Understanding the Terms Analog, Digital, Hybrid, Modeling Synthesis

  • Analog Synthesis

It is when analog circuits, aka oscillators, use low amplifiers, pass, bandpass, high pass filter networks, and electro-mechanical circuits to modify and manufacture various sounds. The sounds are generated by a waveform that is shaped by different filter networks. They then get modulated and amplified sounds. 

  • Digital Synthesis

This uses digital technology to create sounds. This technology uses microchip-based digital controls along with digitally generated waveforms. When coupled with presets, it brings out advanced sounds. 

  • Hybrid Synthesis

This is the new category of sounds which are a combination of analog and digital sounds. The strength of both forms of synthesis makes sounds flexible. This format creates a marriage of digital oscillators, wavetable forms, and the fat, resonant analog filters to create sonic effects.

  • Modeling synthesis

This synthesis technology is modern and uses digital signal processing (DSP) chips. The DSP mimics the actions of analog components, which are standard analog components. They also can be used as acoustic sounds.

Other Things To Look Out For

  • MIDI Compatibility- The Musical Instrument Digital Interface is used to facilitate recording digitally and make the best of traditional and electronic musical types of equipment. A MIDI controller is needed to record MIDI sounds. A MIDI-compatible synthesizer can import and export sounds and also record them. This increases the diversity in sounds and tones played by the synthesizer. It also helps to have recording capabilities on your synth.
  • Connectivity with Computer- Nowadays, no gadget can be useful till they are not connected to the computer. The most common connectivity options are USB,  MIDI, FireWire, mLAN and S/PDIF. They are either external or are built in a synthesizer. This helps in editing and customization of the music created on the synth. 
  • Other features like a sequencer, sampler, arpeggiator, controllers. 
  • Storage- some of the latest models now come with storage facilities as well.

FAQs About Synthesizer Keyboards

1. What is the best synthesizer for beginners?

The best synthesizer for beginners are Korg Minilogue-

Korg Minilogue is one of the best modern synthesizers. It is a polyphonic synth. It helps get pads that have multiple uses. The dedicated knob function is second to none. The arpeggiator, the sequencer, is second to none.

Arturia Microbrute- This is a highly user-friendly analog synthesizer. It has classic sounds and is more retro than modern. This monophonic synth has four oscillators that have their receptive signal enhancer.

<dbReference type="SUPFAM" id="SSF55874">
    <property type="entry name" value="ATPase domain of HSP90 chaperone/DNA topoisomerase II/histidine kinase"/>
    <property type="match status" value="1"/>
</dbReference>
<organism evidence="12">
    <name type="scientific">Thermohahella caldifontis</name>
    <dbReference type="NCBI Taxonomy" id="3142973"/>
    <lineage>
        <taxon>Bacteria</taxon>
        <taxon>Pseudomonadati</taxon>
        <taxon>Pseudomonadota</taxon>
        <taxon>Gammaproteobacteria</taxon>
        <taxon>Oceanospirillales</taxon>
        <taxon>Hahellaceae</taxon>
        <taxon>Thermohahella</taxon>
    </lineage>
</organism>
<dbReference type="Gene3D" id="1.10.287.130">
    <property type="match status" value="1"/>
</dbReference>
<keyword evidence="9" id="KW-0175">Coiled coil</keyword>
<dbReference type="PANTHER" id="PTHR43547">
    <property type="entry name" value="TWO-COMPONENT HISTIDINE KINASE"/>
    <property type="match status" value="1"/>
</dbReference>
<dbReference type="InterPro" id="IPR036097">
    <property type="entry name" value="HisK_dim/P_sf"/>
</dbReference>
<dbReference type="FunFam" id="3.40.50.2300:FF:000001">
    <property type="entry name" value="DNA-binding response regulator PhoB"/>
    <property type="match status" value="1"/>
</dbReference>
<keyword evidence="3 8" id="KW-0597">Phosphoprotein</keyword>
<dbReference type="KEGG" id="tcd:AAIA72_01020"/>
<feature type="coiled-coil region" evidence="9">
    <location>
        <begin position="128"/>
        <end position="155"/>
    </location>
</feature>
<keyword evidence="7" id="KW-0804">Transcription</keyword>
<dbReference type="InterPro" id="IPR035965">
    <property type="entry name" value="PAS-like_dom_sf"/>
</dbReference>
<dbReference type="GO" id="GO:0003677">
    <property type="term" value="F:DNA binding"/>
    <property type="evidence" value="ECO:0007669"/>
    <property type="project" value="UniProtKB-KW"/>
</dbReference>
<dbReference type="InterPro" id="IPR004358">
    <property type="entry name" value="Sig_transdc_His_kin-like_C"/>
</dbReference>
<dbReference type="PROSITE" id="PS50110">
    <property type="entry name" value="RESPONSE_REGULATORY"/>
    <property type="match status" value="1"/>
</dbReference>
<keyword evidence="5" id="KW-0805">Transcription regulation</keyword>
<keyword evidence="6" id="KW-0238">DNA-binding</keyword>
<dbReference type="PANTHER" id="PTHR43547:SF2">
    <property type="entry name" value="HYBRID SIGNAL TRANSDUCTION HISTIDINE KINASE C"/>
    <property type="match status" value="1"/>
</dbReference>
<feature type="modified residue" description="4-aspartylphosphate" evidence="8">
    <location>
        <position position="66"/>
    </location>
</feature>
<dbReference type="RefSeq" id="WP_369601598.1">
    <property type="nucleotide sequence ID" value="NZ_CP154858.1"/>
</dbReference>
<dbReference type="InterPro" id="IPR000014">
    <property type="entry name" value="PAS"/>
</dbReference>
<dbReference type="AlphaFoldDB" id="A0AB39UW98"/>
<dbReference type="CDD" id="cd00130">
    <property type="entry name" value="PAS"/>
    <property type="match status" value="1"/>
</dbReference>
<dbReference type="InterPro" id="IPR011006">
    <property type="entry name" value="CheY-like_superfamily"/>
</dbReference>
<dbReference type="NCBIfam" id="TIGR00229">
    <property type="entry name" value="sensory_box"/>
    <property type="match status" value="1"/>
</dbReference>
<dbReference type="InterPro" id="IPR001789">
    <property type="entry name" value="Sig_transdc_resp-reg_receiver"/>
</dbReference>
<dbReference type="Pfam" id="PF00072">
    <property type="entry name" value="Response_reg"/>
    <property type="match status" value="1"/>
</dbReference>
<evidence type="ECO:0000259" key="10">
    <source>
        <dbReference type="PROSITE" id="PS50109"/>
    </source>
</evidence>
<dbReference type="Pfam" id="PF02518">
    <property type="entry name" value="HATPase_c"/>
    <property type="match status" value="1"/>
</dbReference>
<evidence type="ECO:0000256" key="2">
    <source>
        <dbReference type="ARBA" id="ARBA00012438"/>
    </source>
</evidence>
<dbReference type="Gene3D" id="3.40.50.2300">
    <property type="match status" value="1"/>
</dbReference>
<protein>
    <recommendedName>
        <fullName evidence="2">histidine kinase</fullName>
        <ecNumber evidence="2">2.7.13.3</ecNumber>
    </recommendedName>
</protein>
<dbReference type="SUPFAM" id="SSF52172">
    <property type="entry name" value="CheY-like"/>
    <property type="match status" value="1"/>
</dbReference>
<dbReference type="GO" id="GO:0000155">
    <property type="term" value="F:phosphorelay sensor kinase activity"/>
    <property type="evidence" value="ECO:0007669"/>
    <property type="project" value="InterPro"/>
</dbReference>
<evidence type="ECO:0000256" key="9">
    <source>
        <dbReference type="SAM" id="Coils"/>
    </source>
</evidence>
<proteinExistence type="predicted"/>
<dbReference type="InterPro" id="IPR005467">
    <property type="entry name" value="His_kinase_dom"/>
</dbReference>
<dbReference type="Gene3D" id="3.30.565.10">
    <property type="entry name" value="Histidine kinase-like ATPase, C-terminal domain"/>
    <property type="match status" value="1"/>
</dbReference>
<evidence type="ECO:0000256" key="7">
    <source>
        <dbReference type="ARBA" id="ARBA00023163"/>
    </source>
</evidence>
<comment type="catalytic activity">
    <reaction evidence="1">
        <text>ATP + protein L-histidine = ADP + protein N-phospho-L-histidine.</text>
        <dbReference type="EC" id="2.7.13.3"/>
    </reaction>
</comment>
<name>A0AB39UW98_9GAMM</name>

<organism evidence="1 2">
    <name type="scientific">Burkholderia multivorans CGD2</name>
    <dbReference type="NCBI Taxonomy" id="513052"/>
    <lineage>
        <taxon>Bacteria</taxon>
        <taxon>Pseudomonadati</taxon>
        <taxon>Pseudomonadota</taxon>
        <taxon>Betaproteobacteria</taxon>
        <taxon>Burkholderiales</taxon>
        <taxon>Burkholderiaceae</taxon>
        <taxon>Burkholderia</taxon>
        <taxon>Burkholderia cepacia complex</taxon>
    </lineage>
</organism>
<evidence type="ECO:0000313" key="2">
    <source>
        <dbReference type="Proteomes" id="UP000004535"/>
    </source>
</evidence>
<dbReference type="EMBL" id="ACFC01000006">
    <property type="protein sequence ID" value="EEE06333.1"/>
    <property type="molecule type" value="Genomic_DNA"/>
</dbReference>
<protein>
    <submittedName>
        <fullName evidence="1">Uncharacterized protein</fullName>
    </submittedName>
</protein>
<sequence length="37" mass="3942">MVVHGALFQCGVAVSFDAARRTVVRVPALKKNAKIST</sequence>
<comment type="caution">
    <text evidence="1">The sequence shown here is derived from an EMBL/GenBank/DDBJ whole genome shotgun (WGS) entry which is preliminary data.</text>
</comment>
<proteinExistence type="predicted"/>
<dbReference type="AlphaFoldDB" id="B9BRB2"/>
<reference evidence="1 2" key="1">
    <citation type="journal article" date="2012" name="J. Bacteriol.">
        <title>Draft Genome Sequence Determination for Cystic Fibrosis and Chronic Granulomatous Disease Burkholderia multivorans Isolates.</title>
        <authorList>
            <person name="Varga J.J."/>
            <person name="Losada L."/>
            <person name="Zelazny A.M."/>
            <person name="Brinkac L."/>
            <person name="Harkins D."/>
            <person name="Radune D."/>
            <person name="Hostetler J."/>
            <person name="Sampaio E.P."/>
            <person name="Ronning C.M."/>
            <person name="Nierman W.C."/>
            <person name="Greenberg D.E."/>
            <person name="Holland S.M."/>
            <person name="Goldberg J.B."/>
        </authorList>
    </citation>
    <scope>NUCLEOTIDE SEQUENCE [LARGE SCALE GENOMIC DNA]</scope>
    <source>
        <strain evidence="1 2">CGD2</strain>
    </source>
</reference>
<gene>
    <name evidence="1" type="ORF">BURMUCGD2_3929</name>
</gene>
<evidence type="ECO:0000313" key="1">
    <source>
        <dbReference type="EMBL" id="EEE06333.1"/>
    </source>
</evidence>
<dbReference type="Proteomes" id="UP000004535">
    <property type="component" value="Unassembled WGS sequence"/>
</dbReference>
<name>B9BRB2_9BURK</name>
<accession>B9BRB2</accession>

2. Who makes the best synthesizer?

Korg is by far one of the most renowned synthesizer manufacturers. They are known to produce both monophonic and polyphonic keyboards. Their sound is second to none and is preferred by most professional musicians. With user-friendly and power-packed features, they are also designed to be durable and last long.

3. What’s the difference between a keyboard and a synthesizer?

Synthesizers are musical instruments designed for musicians who create original scores and adjust or alter other music sounds. It is for those who are looking for depth and detailing and other controls.

Keyboards have built-in speakers that can play an assortment of sounds like piano, wind instruments,  guitars, organ, choir voices, strings, and synthetic sounds. It is automated and doesn’t give much scope to edit.

4. How do I learn to play the synthesizer?

Whenever one tries to learn a musical instrument, it is best to do it by having fun. It is the same with synthesizers. It is relatively easy to understand after you learn the basics. Therefore, you need to start learning from the basics. Enroll in some classes. There are some good online courses as well. 

5. Can you play the synthesizer without electricity?

Synthesizers do not use acoustics or vibrations to create sound. They use electrical signals that are generated and amplified to produce sound. Therefore, a synthesizer can’t make music without electricity.

Final Words

As you can see, all these previously mentioned models are quite diverse. Their differences make sure that you will find at least one that will please you. But since all of them are premium-quality keyboard synthesizers, how will you know which one is the best for you? The answer is simple: the best for you is the one that fits your needs. So, let’s find out which are the factors that will determine your final decision.

The first one is pretty obvious: your budget always influences your decision, as it is hard to go over budget for a musical instrument. However, you can find many low-budget options on this list, which means that the money you plan to spend won’t be too much of a restriction. You should also think about other factors: for instance, do you want your synthesizer to be portable? If the answer is yes, you should look for one with compact and lightweight design. Are you planning to hook it up to a computer? Then, you want one with USB connectivity. If you already own a sound card with MIDI inputs, then MIDI connectivity works fine, too.

Finally, what about your level? Beginners benefit most from easy-to-use synthesizer keyboards. On the other side, more advanced players need versatile keyboards that can help them make true all their sonic ideas. Make a list of what is important for you in a synthesizer keyboard, and then take a look again at those top ten models. I am sure that you will easily find the one that works best for you!

About Traci Schroeder

At KBonet, she’s our music & sounds expert. Traci has dived deep into the worlds of instruments, uncovering the very best in composing music, song writing, sound designing and more — all with an eye towards practicality and affordability.